[time-nuts] HP 5065A performance vs. others
lists at rtty.us
Mon Mar 22 02:25:46 UTC 2010
Extra mu-metal shielding on the physics package might do more than just help with external fields. You have all sorts of variable currents running around in the box. They will generate fields that could indeed disrupt things at some level. Greater room to space things out would help with this kind of thing as well.
Has anybody characterized the noise performance of the photo detector in the 5065? As I recall it's one of the things that creeps into the signal to noise equation and thus into stability.
On Mar 21, 2010, at 8:21 PM, Magnus Danielson wrote:
> John Miles wrote:
>>> -----Original Message-----
>>> From: time-nuts-bounces at febo.com [mailto:time-nuts-bounces at febo.com]On
>>> Behalf Of Bob Voelker
>>> Sent: Sunday, March 21, 2010 1:59 PM
>>> To: time-nuts at febo.com
>>> Subject: [time-nuts] HP 5065A performance vs. others
>>> As several postings have indicated, the performance of the HP
>>> 5065A is better
>>> than many of the other rubidium standards. What enables the HP 5065A to
>>> achieve better performance?--Is it the physics package or the particular
>>> control system implemented in electronics? Would it be possible to
>>> achieve the HP 5065A's performance by modifying a more commonly
>>> available rubidium such as the LPRO? Would an ensemble of LPROs
>>> match a single HP 5065A in performance?
>> I think those are all open questions, because it's not immediately clear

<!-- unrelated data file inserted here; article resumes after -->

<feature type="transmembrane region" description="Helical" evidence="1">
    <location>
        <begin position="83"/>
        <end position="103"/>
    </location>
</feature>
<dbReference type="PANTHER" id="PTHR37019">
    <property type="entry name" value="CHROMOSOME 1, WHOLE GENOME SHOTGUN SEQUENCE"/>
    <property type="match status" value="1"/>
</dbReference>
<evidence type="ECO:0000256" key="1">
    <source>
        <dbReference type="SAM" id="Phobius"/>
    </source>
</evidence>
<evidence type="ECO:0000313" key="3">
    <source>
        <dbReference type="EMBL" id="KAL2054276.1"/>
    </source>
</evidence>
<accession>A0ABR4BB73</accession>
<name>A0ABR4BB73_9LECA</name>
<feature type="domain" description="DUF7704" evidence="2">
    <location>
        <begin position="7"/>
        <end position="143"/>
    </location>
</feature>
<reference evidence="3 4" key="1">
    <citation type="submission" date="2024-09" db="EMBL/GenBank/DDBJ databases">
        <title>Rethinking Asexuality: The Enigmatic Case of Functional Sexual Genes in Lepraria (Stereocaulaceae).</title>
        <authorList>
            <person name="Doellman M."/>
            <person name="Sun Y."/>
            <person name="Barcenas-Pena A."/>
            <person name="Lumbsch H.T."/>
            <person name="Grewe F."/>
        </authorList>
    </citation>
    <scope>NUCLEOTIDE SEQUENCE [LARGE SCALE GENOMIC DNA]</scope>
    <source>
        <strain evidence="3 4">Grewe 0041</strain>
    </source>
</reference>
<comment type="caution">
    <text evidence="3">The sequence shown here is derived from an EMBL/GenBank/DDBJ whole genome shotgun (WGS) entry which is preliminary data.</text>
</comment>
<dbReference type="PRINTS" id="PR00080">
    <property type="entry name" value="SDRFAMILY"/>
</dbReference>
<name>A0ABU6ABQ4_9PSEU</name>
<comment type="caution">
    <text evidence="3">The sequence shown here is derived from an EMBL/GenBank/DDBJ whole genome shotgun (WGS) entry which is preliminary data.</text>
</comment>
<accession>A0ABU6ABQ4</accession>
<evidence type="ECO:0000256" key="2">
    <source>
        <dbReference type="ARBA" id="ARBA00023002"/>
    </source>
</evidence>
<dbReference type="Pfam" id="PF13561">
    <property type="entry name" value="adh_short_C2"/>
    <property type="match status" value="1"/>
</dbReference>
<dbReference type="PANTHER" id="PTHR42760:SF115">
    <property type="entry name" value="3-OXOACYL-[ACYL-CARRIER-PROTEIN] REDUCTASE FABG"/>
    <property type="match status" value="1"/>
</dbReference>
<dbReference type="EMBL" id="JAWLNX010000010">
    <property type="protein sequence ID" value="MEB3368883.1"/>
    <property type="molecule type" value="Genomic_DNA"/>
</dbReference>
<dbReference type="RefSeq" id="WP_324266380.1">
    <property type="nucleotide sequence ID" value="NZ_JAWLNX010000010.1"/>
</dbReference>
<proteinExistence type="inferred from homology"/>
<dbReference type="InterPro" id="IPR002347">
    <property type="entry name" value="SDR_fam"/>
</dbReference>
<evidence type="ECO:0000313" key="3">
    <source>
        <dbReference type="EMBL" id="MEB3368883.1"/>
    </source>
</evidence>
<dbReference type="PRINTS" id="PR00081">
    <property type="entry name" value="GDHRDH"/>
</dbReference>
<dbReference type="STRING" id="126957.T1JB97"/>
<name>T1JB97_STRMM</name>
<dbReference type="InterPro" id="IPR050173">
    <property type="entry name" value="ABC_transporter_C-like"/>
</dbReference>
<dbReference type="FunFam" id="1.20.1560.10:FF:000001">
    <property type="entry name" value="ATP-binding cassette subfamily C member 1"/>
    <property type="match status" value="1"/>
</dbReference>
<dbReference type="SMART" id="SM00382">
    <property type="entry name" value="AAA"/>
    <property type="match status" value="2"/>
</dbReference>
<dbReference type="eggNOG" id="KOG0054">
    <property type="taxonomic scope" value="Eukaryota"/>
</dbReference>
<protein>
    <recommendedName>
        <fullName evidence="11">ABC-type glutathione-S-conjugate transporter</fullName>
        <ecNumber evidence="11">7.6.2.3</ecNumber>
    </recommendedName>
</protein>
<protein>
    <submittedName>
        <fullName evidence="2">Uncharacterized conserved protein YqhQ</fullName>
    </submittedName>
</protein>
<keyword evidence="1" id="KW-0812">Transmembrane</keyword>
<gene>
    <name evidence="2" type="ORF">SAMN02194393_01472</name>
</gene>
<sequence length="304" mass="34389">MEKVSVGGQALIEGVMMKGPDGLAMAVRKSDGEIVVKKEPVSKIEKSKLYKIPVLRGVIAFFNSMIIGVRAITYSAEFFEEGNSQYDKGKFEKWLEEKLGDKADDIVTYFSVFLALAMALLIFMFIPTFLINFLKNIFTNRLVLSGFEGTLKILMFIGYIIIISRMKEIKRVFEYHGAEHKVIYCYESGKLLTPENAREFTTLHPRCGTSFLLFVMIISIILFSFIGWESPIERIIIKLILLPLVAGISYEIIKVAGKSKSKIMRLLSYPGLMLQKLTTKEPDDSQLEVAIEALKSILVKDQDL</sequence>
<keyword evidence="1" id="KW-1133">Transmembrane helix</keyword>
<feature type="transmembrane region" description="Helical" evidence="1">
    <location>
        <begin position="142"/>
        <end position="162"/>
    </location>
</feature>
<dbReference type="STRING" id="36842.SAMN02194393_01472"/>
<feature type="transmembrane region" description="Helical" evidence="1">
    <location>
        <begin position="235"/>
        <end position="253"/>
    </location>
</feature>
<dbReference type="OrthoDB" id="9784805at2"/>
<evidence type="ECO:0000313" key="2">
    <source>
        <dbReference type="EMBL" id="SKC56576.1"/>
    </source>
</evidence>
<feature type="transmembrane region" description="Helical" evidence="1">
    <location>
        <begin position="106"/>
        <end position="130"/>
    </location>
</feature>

>> what limits the performance of the smaller telecom-grade physics packages,
>> or what low-hanging fruit might be left on the tree.
>> For instance, how important is the length of the path the light takes
>> through the filter cell and/or resonance cell? It's obviously a lot longer
>> in a 5065A.
> I think you would find this article of interest:
> Especially page 446-447.
> Another mentioning of optical path length is here:
> This Litton contribution goes into more detail about ligth-shift and path length:
> Read the Ligth shift chapter starting at page 679, then check figure 4.
> These is more if you care to search for Rubidium and light shift.
> There is considerable amount of efforts spent on reducing light shift. It has many sources, including lamp temperature, filter cell temperature, filter cell length etc. etc. Filter cell temperature-stability is a key issue from what I understand.
>> the difference? Is there something special about HP's lamp? Is their microwave synthesizer that much better?
> Could be part of it.
>> HP's temperature stabilization is better than the LPro's -- so maybe it
>> would help if you just moved the LPro's Rb assembly into an outer oven,
>> separate from the rest of the electronics.
> Temperature stability is a key issue as it connects via filter cell light shift, lamp intensity (which spectrally needs to match that of the filter cell... they do not match very well actually and the filter is a bit steep), then buffert gas frequency pulling alongside of the wall-shift. Then toss in the cavity detuning and the frequency pulling effect that it causes.
>> How important is all that
>> mu-metal shielding on the 5065A, given that most people these days would
>> care more about stability than absolute accuracy (thanks to GPS)?
> The uniformity of the C-field is an issue, and if it is allowed to change (due to externally shifting fields) well...
>> Someone with more free time should tackle these questions. :) F. G. Major's
>> book would be a good starting point, and this paper on laser-pumped Rb
>> clocks also has a lot of hints about what limits the performance of ordinary
>> sources: http://tf.nist.gov/general/pdf/1219.pdf . They used the cell from
>> a commercial Rb standard in their experiment, although they didn't say which
>> one. If nothing else, you can infer from this paper that the path length
>> through the resonance cell isn't a huge deal.
> Depends on how it balance with other things. See above links.
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